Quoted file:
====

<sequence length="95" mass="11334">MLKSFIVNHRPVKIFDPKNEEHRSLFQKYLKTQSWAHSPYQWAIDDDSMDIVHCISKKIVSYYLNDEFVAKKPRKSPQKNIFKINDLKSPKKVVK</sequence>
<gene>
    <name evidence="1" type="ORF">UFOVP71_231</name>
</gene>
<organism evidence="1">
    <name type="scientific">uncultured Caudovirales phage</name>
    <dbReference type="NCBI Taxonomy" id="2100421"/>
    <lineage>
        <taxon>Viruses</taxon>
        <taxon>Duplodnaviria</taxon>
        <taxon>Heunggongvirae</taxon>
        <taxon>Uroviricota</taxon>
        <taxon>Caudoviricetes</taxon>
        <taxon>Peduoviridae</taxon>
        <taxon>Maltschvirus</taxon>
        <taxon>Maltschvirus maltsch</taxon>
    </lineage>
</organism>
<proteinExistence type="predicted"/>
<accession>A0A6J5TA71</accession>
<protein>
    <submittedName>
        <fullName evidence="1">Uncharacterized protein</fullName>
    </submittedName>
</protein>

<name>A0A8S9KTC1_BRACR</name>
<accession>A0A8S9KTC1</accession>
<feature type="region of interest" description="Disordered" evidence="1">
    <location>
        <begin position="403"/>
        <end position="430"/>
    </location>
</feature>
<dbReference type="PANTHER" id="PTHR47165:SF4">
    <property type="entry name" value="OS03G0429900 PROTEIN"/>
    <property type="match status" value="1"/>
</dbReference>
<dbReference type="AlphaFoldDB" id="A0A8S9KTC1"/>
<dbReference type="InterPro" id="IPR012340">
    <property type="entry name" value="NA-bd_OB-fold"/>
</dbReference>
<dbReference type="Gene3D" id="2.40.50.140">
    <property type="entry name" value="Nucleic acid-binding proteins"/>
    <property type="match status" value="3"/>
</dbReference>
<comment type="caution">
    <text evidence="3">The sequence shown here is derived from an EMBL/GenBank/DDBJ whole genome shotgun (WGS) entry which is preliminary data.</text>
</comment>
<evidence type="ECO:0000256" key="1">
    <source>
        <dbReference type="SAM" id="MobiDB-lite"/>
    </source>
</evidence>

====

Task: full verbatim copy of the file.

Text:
<sequence length="95" mass="11334">MLKSFIVNHRPVKIFDPKNEEHRSLFQKYLKTQSWAHSPYQWAIDDDSMDIVHCISKKIVSYYLNDEFVAKKPRKSPQKNIFKINDLKSPKKVVK</sequence>
<gene>
    <name evidence="1" type="ORF">UFOVP71_231</name>
</gene>
<organism evidence="1">
    <name type="scientific">uncultured Caudovirales phage</name>
    <dbReference type="NCBI Taxonomy" id="2100421"/>
    <lineage>
        <taxon>Viruses</taxon>
        <taxon>Duplodnaviria</taxon>
        <taxon>Heunggongvirae</taxon>
        <taxon>Uroviricota</taxon>
        <taxon>Caudoviricetes</taxon>
        <taxon>Peduoviridae</taxon>
        <taxon>Maltschvirus</taxon>
        <taxon>Maltschvirus maltsch</taxon>
    </lineage>
</organism>
<proteinExistence type="predicted"/>
<accession>A0A6J5TA71</accession>
<protein>
    <submittedName>
        <fullName evidence="1">Uncharacterized protein</fullName>
    </submittedName>
</protein>

<name>A0A8S9KTC1_BRACR</name>
<accession>A0A8S9KTC1</accession>
<feature type="region of interest" description="Disordered" evidence="1">
    <location>
        <begin position="403"/>
        <end position="430"/>
    </location>
</feature>
<dbReference type="PANTHER" id="PTHR47165:SF4">
    <property type="entry name" value="OS03G0429900 PROTEIN"/>
    <property type="match status" value="1"/>
</dbReference>
<dbReference type="AlphaFoldDB" id="A0A8S9KTC1"/>
<dbReference type="InterPro" id="IPR012340">
    <property type="entry name" value="NA-bd_OB-fold"/>
</dbReference>
<dbReference type="Gene3D" id="2.40.50.140">
    <property type="entry name" value="Nucleic acid-binding proteins"/>
    <property type="match status" value="3"/>
</dbReference>
<comment type="caution">
    <text evidence="3">The sequence shown here is derived from an EMBL/GenBank/DDBJ whole genome shotgun (WGS) entry which is preliminary data.</text>
</comment>
<evidence type="ECO:0000256" key="1">
    <source>
        <dbReference type="SAM" id="MobiDB-lite"/>
    </source>
</evidence>